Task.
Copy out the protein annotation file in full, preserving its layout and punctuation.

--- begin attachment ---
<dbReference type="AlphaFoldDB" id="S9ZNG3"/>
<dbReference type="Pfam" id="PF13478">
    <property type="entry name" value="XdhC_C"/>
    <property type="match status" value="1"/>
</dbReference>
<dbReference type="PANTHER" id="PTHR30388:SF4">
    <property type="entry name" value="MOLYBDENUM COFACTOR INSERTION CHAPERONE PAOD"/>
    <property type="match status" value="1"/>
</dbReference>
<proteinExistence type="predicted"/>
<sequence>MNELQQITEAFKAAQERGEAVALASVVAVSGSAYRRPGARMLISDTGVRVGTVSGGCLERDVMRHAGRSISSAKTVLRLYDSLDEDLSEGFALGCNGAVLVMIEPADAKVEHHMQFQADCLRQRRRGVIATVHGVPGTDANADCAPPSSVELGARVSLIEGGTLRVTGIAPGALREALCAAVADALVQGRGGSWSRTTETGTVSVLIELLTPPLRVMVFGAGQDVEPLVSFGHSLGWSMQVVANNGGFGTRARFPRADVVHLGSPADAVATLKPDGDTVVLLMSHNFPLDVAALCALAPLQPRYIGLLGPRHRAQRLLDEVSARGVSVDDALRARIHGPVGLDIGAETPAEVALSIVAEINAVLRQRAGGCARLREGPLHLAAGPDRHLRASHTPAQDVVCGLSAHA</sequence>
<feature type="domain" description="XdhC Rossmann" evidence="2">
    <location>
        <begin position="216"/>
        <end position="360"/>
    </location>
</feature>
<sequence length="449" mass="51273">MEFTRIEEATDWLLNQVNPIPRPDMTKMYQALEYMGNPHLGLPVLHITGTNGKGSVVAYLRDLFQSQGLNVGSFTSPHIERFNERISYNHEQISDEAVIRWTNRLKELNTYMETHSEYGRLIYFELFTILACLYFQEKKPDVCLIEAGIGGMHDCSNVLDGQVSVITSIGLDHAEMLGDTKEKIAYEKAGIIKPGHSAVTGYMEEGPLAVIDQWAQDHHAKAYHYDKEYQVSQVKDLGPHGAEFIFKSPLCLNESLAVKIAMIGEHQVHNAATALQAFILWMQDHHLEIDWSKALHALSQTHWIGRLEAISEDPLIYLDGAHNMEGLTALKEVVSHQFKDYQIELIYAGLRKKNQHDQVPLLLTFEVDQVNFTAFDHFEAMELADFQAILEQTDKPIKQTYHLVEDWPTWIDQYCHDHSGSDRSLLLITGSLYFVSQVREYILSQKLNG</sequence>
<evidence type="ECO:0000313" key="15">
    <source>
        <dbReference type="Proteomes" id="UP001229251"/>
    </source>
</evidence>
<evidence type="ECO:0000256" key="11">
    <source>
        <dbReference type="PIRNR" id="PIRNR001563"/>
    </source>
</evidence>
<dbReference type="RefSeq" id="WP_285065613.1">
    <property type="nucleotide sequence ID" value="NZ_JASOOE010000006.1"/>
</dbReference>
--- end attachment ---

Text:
<dbReference type="AlphaFoldDB" id="S9ZNG3"/>
<dbReference type="Pfam" id="PF13478">
    <property type="entry name" value="XdhC_C"/>
    <property type="match status" value="1"/>
</dbReference>
<dbReference type="PANTHER" id="PTHR30388:SF4">
    <property type="entry name" value="MOLYBDENUM COFACTOR INSERTION CHAPERONE PAOD"/>
    <property type="match status" value="1"/>
</dbReference>
<proteinExistence type="predicted"/>
<sequence>MNELQQITEAFKAAQERGEAVALASVVAVSGSAYRRPGARMLISDTGVRVGTVSGGCLERDVMRHAGRSISSAKTVLRLYDSLDEDLSEGFALGCNGAVLVMIEPADAKVEHHMQFQADCLRQRRRGVIATVHGVPGTDANADCAPPSSVELGARVSLIEGGTLRVTGIAPGALREALCAAVADALVQGRGGSWSRTTETGTVSVLIELLTPPLRVMVFGAGQDVEPLVSFGHSLGWSMQVVANNGGFGTRARFPRADVVHLGSPADAVATLKPDGDTVVLLMSHNFPLDVAALCALAPLQPRYIGLLGPRHRAQRLLDEVSARGVSVDDALRARIHGPVGLDIGAETPAEVALSIVAEINAVLRQRAGGCARLREGPLHLAAGPDRHLRASHTPAQDVVCGLSAHA</sequence>
<feature type="domain" description="XdhC Rossmann" evidence="2">
    <location>
        <begin position="216"/>
        <end position="360"/>
    </location>
</feature>
<sequence length="449" mass="51273">MEFTRIEEATDWLLNQVNPIPRPDMTKMYQALEYMGNPHLGLPVLHITGTNGKGSVVAYLRDLFQSQGLNVGSFTSPHIERFNERISYNHEQISDEAVIRWTNRLKELNTYMETHSEYGRLIYFELFTILACLYFQEKKPDVCLIEAGIGGMHDCSNVLDGQVSVITSIGLDHAEMLGDTKEKIAYEKAGIIKPGHSAVTGYMEEGPLAVIDQWAQDHHAKAYHYDKEYQVSQVKDLGPHGAEFIFKSPLCLNESLAVKIAMIGEHQVHNAATALQAFILWMQDHHLEIDWSKALHALSQTHWIGRLEAISEDPLIYLDGAHNMEGLTALKEVVSHQFKDYQIELIYAGLRKKNQHDQVPLLLTFEVDQVNFTAFDHFEAMELADFQAILEQTDKPIKQTYHLVEDWPTWIDQYCHDHSGSDRSLLLITGSLYFVSQVREYILSQKLNG</sequence>
<evidence type="ECO:0000313" key="15">
    <source>
        <dbReference type="Proteomes" id="UP001229251"/>
    </source>
</evidence>
<evidence type="ECO:0000256" key="11">
    <source>
        <dbReference type="PIRNR" id="PIRNR001563"/>
    </source>
</evidence>
<dbReference type="RefSeq" id="WP_285065613.1">
    <property type="nucleotide sequence ID" value="NZ_JASOOE010000006.1"/>
</dbReference>